Why we shouldn’t write off physical shopping just yet

Image of the Glossier showroom in NYC
The glossier showroom in New York City. Photo by Charisse Kenion on Unsplash

The collective unconscious consists of the sum of the instincts and their correlates, the archetypes. Just as everybody possesses instincts, so he also possesses a stock of archetypal images.

– Carl Jung

Redefine, reimagine, research, rebuild, replay and so the list goes on. Will there ever be a new normal, or a ‘back to the future’ if you like? Is online activity, a natural outcome of this global health crisis, going to become the new order of retail? Really?

The physical shopping experience may not be over quite yet, but actually, why would people head back to malls and shops again post-COVID?

Firstly, the human instinct is to be social. For most people, extended periods of isolation have a negative consequence.

This social instinct defined as the desire for social contact and a feeling of belonging, as manifested by the tendency to congregate, affiliate and engage in group behaviours.

 In the individual psychology of Alfred Adler, it is defined as the innate drive for cooperation that leads individuals to incorporate social interest and the common good into their efforts to achieve self-realisation.

Put another way, we generally like the physical and social nature of our shopping experiences, hanging out at the mall, being part of a community or perhaps a tribe.

We also know that it is our limbic brain, the processor of our human emotion, that drives our buying decisions, at a ratio off 6:1, on average, over the functional logical rational context.

Shopping in the physical sense is our best shot at triggering the human emotion hands down. Online is quite the opposite.

The other factor is that we are also largely creatures of habit, and binaural scientists at Amazon and the like know that at least 65 per cent of our grocery purchases are of the same product and brand. This also tells us that we have repeated neuron pathways that cause us to do what we do habitually, a little like muscle memory.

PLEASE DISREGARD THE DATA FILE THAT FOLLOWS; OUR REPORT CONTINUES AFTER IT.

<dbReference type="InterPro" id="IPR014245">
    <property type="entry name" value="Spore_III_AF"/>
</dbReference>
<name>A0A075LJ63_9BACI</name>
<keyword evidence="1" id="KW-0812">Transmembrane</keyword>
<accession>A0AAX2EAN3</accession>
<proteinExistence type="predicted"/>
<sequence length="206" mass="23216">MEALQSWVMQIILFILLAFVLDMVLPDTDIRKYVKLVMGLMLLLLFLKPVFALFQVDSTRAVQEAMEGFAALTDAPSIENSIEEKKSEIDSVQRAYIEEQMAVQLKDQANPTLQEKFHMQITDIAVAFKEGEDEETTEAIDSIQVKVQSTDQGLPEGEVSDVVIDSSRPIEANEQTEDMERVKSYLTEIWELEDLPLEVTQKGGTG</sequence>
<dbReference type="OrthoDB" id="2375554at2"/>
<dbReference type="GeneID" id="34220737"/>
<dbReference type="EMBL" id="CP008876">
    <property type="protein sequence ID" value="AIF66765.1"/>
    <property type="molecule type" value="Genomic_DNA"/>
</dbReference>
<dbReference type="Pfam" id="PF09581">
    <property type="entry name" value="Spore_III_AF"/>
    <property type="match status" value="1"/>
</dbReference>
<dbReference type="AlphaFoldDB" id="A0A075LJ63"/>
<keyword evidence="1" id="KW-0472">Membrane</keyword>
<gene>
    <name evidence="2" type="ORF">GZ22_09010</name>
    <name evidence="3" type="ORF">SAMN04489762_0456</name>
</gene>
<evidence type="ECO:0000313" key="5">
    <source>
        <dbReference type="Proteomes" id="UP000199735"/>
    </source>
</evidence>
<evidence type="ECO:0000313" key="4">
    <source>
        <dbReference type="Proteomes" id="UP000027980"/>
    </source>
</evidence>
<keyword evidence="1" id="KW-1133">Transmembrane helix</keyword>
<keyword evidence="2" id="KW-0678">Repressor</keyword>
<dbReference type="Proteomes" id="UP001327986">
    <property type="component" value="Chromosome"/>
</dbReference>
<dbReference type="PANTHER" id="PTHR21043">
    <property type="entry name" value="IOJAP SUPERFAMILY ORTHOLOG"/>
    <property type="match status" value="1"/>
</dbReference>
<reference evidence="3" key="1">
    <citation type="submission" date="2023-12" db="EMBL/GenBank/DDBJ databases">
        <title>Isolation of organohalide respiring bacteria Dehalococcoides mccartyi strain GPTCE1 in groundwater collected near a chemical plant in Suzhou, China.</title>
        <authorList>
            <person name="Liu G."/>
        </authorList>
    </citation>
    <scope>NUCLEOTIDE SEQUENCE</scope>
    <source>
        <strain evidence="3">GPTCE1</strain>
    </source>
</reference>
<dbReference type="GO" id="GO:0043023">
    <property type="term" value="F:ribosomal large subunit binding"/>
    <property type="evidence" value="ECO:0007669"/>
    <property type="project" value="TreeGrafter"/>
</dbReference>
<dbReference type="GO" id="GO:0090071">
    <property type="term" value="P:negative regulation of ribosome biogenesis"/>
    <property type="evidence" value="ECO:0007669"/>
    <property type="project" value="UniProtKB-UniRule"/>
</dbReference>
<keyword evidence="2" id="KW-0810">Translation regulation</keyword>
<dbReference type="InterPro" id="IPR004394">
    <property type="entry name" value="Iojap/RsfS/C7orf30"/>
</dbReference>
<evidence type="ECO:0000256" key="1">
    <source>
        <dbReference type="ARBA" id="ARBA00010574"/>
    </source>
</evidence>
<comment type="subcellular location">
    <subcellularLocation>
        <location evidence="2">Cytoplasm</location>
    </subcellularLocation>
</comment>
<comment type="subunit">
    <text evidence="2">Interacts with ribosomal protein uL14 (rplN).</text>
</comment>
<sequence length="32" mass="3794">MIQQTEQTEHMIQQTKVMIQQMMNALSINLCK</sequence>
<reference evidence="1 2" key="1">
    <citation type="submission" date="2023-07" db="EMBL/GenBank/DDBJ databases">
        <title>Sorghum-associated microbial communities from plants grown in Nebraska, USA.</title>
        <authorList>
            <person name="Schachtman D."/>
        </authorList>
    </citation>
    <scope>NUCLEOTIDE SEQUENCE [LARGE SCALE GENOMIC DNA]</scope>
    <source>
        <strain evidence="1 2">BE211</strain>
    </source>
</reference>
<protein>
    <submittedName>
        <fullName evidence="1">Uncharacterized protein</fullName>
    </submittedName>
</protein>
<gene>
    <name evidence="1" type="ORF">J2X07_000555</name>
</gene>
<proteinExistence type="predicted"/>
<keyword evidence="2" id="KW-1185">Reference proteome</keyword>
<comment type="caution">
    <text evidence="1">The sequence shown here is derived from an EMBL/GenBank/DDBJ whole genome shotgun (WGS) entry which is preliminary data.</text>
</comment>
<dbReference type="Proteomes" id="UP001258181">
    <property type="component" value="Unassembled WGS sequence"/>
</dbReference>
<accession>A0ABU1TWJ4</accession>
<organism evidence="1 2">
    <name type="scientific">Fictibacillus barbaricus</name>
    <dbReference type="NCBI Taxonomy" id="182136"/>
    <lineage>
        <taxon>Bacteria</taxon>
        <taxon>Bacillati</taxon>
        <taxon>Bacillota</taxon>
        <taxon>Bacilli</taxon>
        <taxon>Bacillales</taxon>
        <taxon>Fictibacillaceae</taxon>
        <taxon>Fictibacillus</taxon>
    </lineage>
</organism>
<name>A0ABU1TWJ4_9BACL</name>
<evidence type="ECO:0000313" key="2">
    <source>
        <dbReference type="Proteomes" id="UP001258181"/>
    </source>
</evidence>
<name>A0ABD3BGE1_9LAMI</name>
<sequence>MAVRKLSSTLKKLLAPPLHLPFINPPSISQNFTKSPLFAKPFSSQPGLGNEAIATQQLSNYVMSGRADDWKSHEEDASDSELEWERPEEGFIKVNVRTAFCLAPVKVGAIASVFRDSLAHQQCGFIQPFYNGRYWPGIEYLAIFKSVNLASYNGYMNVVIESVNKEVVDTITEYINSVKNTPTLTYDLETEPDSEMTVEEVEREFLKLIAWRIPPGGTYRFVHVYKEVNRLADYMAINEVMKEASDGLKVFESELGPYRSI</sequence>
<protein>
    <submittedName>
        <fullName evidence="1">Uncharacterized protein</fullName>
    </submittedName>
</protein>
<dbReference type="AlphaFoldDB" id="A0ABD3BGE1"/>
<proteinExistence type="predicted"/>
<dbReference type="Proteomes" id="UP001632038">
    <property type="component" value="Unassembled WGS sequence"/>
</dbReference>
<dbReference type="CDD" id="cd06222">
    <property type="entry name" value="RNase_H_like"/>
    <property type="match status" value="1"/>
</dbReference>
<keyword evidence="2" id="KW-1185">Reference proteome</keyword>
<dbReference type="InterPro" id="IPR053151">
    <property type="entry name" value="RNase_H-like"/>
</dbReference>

Given all that, is it likely that we will abandon physical shopping in droves for the pleasures of being singular, isolated and keyboard dependent, breaking our habitual behaviour and need for social context?

I don’t believe so.

I believe the new normal will show an acceleration of our understanding of online production, transaction and usage, and this will increase naturally as a consequence, but it can’t and won’t replace the physical shopping experience, especially done well.


There can and should be a channel for online within the branded shopping experience – human, interesting, fascinating, fresh and, dare I say it, even a bit exciting.

Many would suggest that we are buying when we transact online and all the functional logic that entails, while physical shopping, on the other hand, is the genesis of emotional contact and context.

Naysayers may believe we will live in a world devoid of the physical shopping experience post-COVID, but even a rudimentary assessment of the human condition and its emotional drivers would certainly argue otherwise.

Brian Walker is founder and CEO of Retail Doctor Group, a retail advisory and consultancy group and the Australian elected partner member of the global retail expert’s alliance Ebeltoft Group. Visit:www.retaildoctor.com.au

Comments

Comment Manually

Twitter

If employers look beyond the stereotypes, they will find that older workers bring many benefits to a business. https://t.co/Kw30qFZ5Sr

10 mins ago

The new economic reality will have a profound impact on retail. Some of the routines developed during lockdown may… https://t.co/Y4ImM7mFnx

5 hours ago

A new website is shining a spotlight on local retailers and making it easier for consumers to find and support them… https://t.co/64VwdH0TgD

9 hours ago